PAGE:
You're not paranoid if the world is out to get you
John O'Connor, editorial director, McKnight's Long-Term Care News
My response is, yes, many operators do seem to be a bit sensitive about many things — but who could blame them?
On the best days, delivering proper long-term care services to our nation's elderly is a daunting task. Most residents are nearing 90 years old. More than half have Alzheimer's disease or some kind of dementia. And residents typically need help with at least four activities of daily living, such as eating, walking, or going to the bathroom. And did I mention that some residents have been known to get a bit feisty and uncooperative at times?
Making matters worse is that many consumers and regulators seem to think of nursing homes as warehouses for the elderly, or worse.
Think I'm making this up? Do a quick Web check. Are nursing home operators generally depicted as lifesavers doing the work that others are unable or unwilling to do, while performing these heroic deeds at bargain-basement prices? Hardly. Judging by the things that are regularly written about facilities, you'd think they are unwelcome squatters poaching tax dollars that should be used elsewhere.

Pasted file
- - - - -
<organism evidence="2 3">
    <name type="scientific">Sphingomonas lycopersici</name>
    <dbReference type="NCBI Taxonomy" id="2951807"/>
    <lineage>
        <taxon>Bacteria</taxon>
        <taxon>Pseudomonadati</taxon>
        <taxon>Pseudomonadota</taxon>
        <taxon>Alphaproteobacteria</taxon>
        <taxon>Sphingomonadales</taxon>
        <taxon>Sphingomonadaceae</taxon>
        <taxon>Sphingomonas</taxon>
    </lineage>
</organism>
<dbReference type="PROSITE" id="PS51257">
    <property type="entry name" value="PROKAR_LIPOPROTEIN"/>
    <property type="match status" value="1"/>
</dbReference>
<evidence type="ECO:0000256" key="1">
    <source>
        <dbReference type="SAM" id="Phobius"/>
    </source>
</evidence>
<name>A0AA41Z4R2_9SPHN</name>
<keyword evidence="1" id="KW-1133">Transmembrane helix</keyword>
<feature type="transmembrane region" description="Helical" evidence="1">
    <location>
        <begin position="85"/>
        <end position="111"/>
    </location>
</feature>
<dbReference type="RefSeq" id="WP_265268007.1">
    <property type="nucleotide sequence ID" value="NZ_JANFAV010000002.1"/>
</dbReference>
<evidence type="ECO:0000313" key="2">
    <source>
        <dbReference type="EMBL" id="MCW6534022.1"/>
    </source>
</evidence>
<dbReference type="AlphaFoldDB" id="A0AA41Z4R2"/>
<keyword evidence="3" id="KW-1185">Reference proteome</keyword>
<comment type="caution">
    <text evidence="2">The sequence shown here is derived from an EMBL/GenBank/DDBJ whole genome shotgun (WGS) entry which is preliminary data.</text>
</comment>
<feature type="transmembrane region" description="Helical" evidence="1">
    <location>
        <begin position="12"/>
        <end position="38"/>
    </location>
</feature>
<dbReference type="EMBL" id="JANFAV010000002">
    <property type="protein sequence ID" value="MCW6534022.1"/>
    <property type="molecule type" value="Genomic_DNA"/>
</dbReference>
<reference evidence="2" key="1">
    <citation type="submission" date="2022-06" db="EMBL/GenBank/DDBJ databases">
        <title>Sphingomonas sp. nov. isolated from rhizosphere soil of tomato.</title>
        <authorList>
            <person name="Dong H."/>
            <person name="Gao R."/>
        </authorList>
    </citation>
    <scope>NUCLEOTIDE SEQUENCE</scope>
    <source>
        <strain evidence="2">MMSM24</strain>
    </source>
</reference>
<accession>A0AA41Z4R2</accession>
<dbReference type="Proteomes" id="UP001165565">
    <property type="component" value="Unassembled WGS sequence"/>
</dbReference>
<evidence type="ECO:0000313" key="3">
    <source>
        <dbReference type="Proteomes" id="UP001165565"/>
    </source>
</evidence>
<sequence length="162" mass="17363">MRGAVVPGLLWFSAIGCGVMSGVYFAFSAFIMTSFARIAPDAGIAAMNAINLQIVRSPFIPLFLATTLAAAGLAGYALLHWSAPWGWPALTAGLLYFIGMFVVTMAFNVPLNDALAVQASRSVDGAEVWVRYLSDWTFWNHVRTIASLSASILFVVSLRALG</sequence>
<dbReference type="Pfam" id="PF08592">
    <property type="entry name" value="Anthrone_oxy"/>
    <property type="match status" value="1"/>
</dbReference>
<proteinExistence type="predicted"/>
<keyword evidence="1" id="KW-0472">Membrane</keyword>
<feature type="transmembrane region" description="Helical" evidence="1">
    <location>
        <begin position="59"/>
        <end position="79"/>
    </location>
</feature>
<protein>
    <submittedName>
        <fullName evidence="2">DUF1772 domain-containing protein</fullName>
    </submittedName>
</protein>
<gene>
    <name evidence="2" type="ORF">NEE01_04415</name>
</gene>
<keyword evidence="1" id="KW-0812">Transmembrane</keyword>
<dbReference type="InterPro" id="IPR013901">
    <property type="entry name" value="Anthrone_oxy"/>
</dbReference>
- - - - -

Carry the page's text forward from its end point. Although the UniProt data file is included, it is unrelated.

That reality merits the reply an incredulous Col. Nathan Jessup spat out in “A Few Good Men”: “I would rather you just said, ‘Thank you' and went on your way.”
And what kind of “thank you” do long-term care operators — who take care of more than 1.5 million people a year — have to look forward to? From the looks of things, calls for better care, increased regulations and payment cuts.
Kinda makes you feel all warm and fuzzy inside, doesn't it?
Reminds me of a quote attributed to Joseph Heller: “Just because you're paranoid doesn't mean they aren't after you.”
Yes, it may be true that the nation deserves better from nursing homes. But maybe nursing homes also deserve better from the nation.